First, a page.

I know this sounds cliché by now, but never give up. Seek out help and don’t give in to the little voice that says you can go it alone. Healing treatments have improved over the years. Dedicate some time for healing. It does get easier and you will be glad you started the healing journey.” A.H. – group participant

Women shared that healing sex may or may not involve an intimate partner and that a “healing vacation from sex” and/or reclaiming a sexual relationship with themselves is a central part of their healing process.  Women valued the opportunity to define sexuality for themselves – finding and building their own sense of what they want, based in their own needs, feelings, values, and desires.

It is our hope to not only continue to offer Reclaiming Our Sexual Selves support groups at BWSS, but to cultivate awareness and competencies within the broader anti-violence movement to support self-determined, embodied, and sex-positive healing for survivors of trauma.


Last year, Battered Women’s Support Services responded to over 10,000 crisis calls from women and girls to get help and end violence. We could not provide this essential support without your contribution.


The New Family Law Act

The New Family Law Act – Implications for Battered Women and Our Legal Advocacy Work

by Rosa Elena Arteaga, Manager, Direct Services and Clinical Practice

In March 2013, the new Family Law Act (FLA) replaced the Family Relations Act.  We started taking action immediately in order to ensure we were prepared to best support women to navigate the new law in the pursuit of justice.  Through our Legal Services and Advocacy Program funded by the Law Foundation of BC, we have been offering legal support and information to battered women who are dealing with the Canadian legal system for over twenty years. As part of our commitment to eradicate violence against girls and women we are continually working on law reform and supporting women in our community legal education through our publications and through training. It is impossible to only talk about Family Law in isolation from the other laws as the majority of women who access our services are interfacing with several areas of the law concurrently.


Our work related to the new FLA :

  1. In 2010, we submitted our recommendations for the White Paper Battered Women Support Services Response to White Paper on Family Relations Act: Reform Proposals for a New (FLA).
  2. Ever since, we have continued our work on this important matter. As part of our innovative work, we co-hosted a forum with West Coast LEAF and UBC law professor Susan Boyd Susan Boyd’s presentation: Women Violence BC New Family Law: Applying a Feminist Lens March 9, 2012. In addition, we hosted and attended a number of meetings with our networks to address the legal needs of battered women.
  3. Angela Marie MacDougall, BWSS Executive Director, co-hosted a series of radio talks with W2 Morning Radio Project broadcasts on Co-op Radio 102.7 FM Women, Violence and the Law – W2 Morning Project on Co-op Radio, in March 2012.
  4. On October 2012, we joined other groups and anti-violence organizations and submittedrecommendations for government ministries and professional bodies who are creating regulation, policy, or professional training pursuant to the (FLA) Recommendations on Regulation, Policy and Training Developed Pursuant to the British Columbia Family Law Act. When developing these recommendations the goal was to ensure that the application of the (FLA) through regulations, policies, and professional training requirements is informed by the lived conditions of women who have experienced violence.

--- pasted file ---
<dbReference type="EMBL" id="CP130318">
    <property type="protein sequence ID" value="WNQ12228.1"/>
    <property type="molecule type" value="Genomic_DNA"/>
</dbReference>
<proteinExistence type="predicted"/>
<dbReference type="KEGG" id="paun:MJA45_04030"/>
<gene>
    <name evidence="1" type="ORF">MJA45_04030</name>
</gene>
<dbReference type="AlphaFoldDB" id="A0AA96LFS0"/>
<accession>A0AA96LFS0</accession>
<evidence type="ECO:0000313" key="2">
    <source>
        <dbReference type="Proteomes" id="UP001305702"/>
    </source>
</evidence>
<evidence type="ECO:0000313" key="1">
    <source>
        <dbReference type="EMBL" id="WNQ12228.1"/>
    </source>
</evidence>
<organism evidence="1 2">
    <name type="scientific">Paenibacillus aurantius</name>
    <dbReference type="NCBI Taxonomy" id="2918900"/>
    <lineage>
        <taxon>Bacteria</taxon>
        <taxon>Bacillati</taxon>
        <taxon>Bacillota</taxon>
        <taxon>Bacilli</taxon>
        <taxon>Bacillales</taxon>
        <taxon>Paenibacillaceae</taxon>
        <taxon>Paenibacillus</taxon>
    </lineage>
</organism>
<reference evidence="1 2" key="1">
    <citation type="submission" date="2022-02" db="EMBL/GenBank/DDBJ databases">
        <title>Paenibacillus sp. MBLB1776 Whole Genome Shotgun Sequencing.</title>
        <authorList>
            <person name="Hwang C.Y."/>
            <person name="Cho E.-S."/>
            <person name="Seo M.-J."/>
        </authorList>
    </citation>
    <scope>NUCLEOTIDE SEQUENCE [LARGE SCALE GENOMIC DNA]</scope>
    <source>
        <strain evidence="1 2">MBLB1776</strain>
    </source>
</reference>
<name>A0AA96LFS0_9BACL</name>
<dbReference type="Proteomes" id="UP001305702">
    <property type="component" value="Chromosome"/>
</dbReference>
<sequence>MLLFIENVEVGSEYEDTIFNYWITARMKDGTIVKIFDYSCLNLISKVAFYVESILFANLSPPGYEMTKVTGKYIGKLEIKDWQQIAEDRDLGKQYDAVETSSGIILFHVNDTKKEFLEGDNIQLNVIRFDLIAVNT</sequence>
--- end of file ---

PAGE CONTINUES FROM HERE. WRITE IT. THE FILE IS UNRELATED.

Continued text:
5. Together with Atira Women’s Resource Society, Battered Women’s Support Services, Women Against Violence Against Women, and the YWCA of Metro Vancouver, we came together to endorse the recommendations in the Imagining Courts that Work for Women. This report was developed through the collaborative efforts of the Jane Doe Advocates’ Group.
  6. This report began in 2009 with an informal conversation among anti-violence workers and on October 6th, 2010 Angela Marie MacDougall participated in a panel were we were joined by the Representative for Children and Youth British Columbia, Mary Ellen Turpel-Lafond, public forum, exploring the benefits and pitfalls of domestic violence courts. This report offers recommendations for achievable reforms and effective program development, grounded in the perspectives of women who have been through the justice system as survivors of violence and the agencies that work with women every day.
  7. We remain vigilant on the issue of women arrest while we continue supporting battered women who are faced with their own arrest and have to navigate the Criminal Justice System When Battered Women are Arrested/ A Growing Problem: Rosa Arteaga, Battered Women’s Support Services and Battered Women Arrests and Police Complaints – We Must Remain Vigilant by Angela Marie MacDougall. For the last three years, we have developed printed resources for front-line workers and battered women who are dealing with the issue of women arrest When Battered Women are Arrested: A Growing Problem.